Hillary comes out of the shadows

The long reintroduction of Hillary Clinton to the American public as a presidential candidate is getting to look like the coming-out of a wealthy and spoiled debutante.

It began with a series of small, informal tea dances in the first 2016 caucus state of Iowa. She eschewed the customary swanky limousine for a luxury van, rolling into several small towns for cozy meetings with the "everyday Americans" to chat with and listen to them.


Preferring that she not to be distracted by the presence and ears of pesky reporters, the newly declared candidate essentially barred them and sloughed off their questions. She held no free-wheeling press conferences in the preliminary stages.

The grand plan, however, was abruptly thrown off the track by the disclosure that she had used a private e-mail account as secretary of state and had deleted those she deemed of a personal nature. Not surprisingly, suspicions were raised about her motivation by the press and by rival Republican candidates.


All this time, the new candidate and well-heeled Democratic frontrunner offered very little in the way of indicating the main issues on which she intended to lay her claim to her party's nomination. Finally, an announcement came that she would make her first major campaign speech in New York this Saturday.

It is to take place on Roosevelt Island off Manhattan, at the Franklin D. Roosevelt Four Freedoms Park, which refers to his enumeration of the four freedoms all people ought to enjoy: freedom of speech, freedom of religion, freedom from want and freedom from fear. He invoked these in a speech during his first days in the White House, in the depth of the Great Depression.

The choice signals her intent to put a strong progressive stamp on her candidacy, aimed at the same wing of the party that her rival Barack Obama tapped into in 2008. After the speech, Ms. Clinton is to tour the key early caucus and primary states of Iowa, New Hampshire,Nevada and South Carolina.

Preliminarily, in a speech to a historically black college in Houston last week, she also signaled her intent as a Democrat to engage members of the large prospective field of Republicans poised to oppose her in the fall of 2016, if indeed she is the rival nominee.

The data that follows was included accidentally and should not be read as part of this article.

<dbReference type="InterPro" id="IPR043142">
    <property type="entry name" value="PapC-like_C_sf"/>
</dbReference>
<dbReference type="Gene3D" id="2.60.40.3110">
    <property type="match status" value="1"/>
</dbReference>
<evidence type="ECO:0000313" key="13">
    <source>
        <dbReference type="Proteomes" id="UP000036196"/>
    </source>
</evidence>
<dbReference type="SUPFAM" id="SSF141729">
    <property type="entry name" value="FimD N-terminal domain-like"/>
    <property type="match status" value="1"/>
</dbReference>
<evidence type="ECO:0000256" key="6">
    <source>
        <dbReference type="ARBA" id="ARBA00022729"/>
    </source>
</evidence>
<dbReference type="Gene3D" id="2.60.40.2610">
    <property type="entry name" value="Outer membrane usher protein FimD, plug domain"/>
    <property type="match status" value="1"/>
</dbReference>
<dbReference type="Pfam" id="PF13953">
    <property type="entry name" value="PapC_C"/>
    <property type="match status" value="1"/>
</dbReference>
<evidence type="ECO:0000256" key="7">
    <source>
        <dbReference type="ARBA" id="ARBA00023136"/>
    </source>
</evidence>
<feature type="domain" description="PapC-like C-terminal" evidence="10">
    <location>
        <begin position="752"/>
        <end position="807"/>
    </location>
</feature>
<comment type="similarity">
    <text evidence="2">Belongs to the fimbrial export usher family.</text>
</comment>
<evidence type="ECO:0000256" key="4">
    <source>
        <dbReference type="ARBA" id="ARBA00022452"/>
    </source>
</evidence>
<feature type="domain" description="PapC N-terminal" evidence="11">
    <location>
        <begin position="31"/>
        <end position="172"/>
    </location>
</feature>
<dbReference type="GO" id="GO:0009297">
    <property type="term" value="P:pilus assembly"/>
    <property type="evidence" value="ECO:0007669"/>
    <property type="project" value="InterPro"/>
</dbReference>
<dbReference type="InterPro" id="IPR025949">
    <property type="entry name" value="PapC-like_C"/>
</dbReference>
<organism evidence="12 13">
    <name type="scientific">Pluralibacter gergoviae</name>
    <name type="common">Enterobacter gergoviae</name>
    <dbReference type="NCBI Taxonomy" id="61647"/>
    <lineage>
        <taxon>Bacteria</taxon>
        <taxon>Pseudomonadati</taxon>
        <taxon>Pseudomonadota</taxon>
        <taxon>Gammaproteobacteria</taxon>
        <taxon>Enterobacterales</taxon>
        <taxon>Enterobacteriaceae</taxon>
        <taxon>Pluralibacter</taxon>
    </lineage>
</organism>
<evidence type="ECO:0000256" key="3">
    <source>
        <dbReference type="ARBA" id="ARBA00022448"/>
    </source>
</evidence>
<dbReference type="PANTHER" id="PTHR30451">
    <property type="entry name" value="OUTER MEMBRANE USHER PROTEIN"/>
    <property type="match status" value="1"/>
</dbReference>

She pointedly accused Govs. Scott Walker of Wisconsin, John Kasichof Ohio and Chris Christie of New Jersey, along with former Govs. Rick Perry of Texas and Jeb Bush of Florida, of making it harder for minority, ethnic and young voters to cast ballots in their states. It was a clear bid to boost registration and participation in the election among groups who generally vote Democratic.

"What part of democracy are they afraid of?" she asked at Texas Southern University. "I believe every citizen has the right to vote and I believe we should do everything we can to make it easier for every citizen to vote." To that end, she called for automatic voter registration everywhere, with at least 20 days of early voting specified.

Mr. Walker shot back: "Hillary Clinton's rejection of efforts to make it easier to vote and harder to cheat not only defies logic but the will of the majority of Americans. Once again, Hillary Clinton's extreme views are far outside the mainstream."

In raising the issue of restricted voting rights, Ms. Clinton not only sought to throw the Republicans on the defensive. She also was engaging in a deft political gambit of focusing her fire on members of the opposition party rather than engaging in divisive scrapping with fellow Democrats who hope to stall her seemingly clear romp toward the party's nomination.


It's certainly wise right now for her to play nice in her own political playground, ignoring the real or prospective challenges of the likes of Bernie Sanders, Martin O'Malley, Lincoln Chafee and Jim Webb. Better for her was picking a fight with the Republicans, and keeping the focus on herself in both races.

Jules Witcover is a syndicated columnist and former long-time writer for The Baltimore Sun. His latest book is "The American Vice Presidency: From Irrelevance to Power" (Smithsonian Books). His email is